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Re: Supermicro SAS controller

On Thu, 03 May 2012 13:48:33 +0000, Ramon Hofer wrote:

> On Wed, 02 May 2012 17:49:53 +0000, Camaleón wrote:

(removing some stuff)

>> Just let me add a note of warning here: whatever SAS/SATA card you
>> finally choose, ensure that has support for big hard disks (>2-3TiB)
>> just in case, because this information is not usually displayed on the
>> specs.
> Thanks for the warning. I will carefully check about the LSI 9240-4i and
> the Intel 6Gb SAS expander.
> I was just googling for the LSI SAS 9240-4i. It seems as it uses the
> same chipset as the Intel expansion card (see post #5 in [1]).
> They should be supported by the hwraid packages [2].
> [1] http://hardforum.com/showthread.php?p=1037845618 
> [2] http://hwraid.le-vert.net/wiki/DebianPackages
> So I think this looks promising for the controller and expansion cards?

The first time I had to buy a hardware raid controller I looked into 
these two links which helped me a lot to "separate the sheep from the 


(note that despite being scsi/sas/sata adapter controllers they all can 
share the same set of drivers)

Altough the first link is not very up-to-date, it's still very helpful 
when it comes to distinguish between the drivers/chipsets of the 

To keep yourself at the "safe-side", I would recommend sticking to the 
set of drivers listed at the beginning of the page, that is:

Hardware RAID cards have drivers outside these two collections (e.g., 3w-
xxxx, 3w-9xxx, aacraid, cciss, dac960, dpt_i2o, gdth, ips, megaraid, 
megaraid2, megaraid_mbox aka megaraid-newgen, mpt*).

These drivers are usually open source and so can be included in the 
kernel so you don't even need to install nothing to get the card and the 
array levels detected at install time.

In brief, yes, that card seems one of those you can consider to be "safe" 
enough to don't have many problems :-P

>> Mmm, yes. I can't tell for that specific model but LSI is a good
>> manufacturer for HBA solutions and also linux-friendly, at least that's
>> what I've heard :-)
> Yes, I hope I won't have any problems with them. Especially because they
> too promise SuSE and Red Hat support but only have a Debian 5 driver on
> their homepage.
> But since the hwraid page shows good support for MegaRAID cards I'm
> optimistic :-)

At this point, let me share my own experience with hardware RAID cards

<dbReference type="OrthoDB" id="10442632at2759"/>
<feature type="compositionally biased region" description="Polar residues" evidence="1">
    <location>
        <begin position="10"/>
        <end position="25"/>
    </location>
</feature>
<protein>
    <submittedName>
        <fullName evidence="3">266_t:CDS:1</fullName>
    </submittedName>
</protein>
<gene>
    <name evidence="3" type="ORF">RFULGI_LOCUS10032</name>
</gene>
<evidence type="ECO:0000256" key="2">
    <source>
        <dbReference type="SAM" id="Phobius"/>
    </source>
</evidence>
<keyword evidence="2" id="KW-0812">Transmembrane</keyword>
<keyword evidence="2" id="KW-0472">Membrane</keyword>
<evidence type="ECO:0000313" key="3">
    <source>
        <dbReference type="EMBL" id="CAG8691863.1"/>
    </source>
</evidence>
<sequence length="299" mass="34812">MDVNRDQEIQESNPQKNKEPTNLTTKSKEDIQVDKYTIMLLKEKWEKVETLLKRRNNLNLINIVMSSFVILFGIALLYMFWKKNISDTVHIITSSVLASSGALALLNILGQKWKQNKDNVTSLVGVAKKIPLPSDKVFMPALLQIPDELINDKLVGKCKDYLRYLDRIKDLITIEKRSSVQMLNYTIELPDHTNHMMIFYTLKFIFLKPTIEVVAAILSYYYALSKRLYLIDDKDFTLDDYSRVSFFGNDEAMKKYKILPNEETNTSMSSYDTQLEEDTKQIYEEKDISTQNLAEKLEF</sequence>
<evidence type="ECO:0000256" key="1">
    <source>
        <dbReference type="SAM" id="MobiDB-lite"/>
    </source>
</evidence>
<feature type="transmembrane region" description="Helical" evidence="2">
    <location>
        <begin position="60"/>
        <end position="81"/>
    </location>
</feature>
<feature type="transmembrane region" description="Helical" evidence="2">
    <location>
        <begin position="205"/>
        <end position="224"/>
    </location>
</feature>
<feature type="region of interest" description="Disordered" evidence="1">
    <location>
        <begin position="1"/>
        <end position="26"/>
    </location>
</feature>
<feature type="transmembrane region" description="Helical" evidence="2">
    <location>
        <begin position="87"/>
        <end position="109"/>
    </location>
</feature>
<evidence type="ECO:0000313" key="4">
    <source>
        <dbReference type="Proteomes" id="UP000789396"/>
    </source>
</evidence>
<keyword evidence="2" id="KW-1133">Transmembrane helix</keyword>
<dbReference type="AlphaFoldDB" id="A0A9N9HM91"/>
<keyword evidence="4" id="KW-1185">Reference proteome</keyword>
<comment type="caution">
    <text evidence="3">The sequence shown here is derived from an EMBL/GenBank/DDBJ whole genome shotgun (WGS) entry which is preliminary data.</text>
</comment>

because "not all that glitters is gold" :-)

This is an own-made list I did of things one should take into account for 
hardware RAID cards:

1/ The driver is included in the kernel (you will avoid many problems)

2/ The card's manufacturer provides a set of CLI tools (also GUI/web 
based) to control all of the aspects of the RAID volume (from array 
volume expansion/current array status... up to firmware update, if 

3/ The manufacturer is enough linux-friendly so that in the event of a 
problem you can contact them with no regrets :-)

>> Mmm, yes, there's something strange there. Ah, I think I got it :-)
>>> $ sudo lspci | grep Marvel
>>> 01:00.0 RAID bus controller: Marvell Technology Group Ltd.
>>> MV64460/64461/64462 System Controller, Revision B (rev 01)
>> This can be the motherboard SATA 2 controller.
>>> 02:00.0 RAID bus controller: Marvell Technology Group Ltd.
>>> MV64460/64461/64462 System Controller, Revision B (rev 01)
>> This can be the SAS add-on card.
> I think they probably are the two SAS cards

I also thought so, but it cannot be that way :-)

(note the add-on card is SATA 2 -and thus 3 Gbps- while one of the 
embedded ports is rated at 6 Gbps and there's only one port listed that 
features the 6 Gbps speed)

>> Does this make more sense? Yes, exact numbers do not match but this can
>> be due to a simple identification problem ("update-pciids" could solve
>> this).
> I did update-pciids but the numbers didn't change. But anyhow they are
> the same as on the debian wiki pci database. Or what numbers don't
> match?

I wouldn't bother about that. Maybe is just the chipsets are still not 
listed at the upstream PCI ID database.



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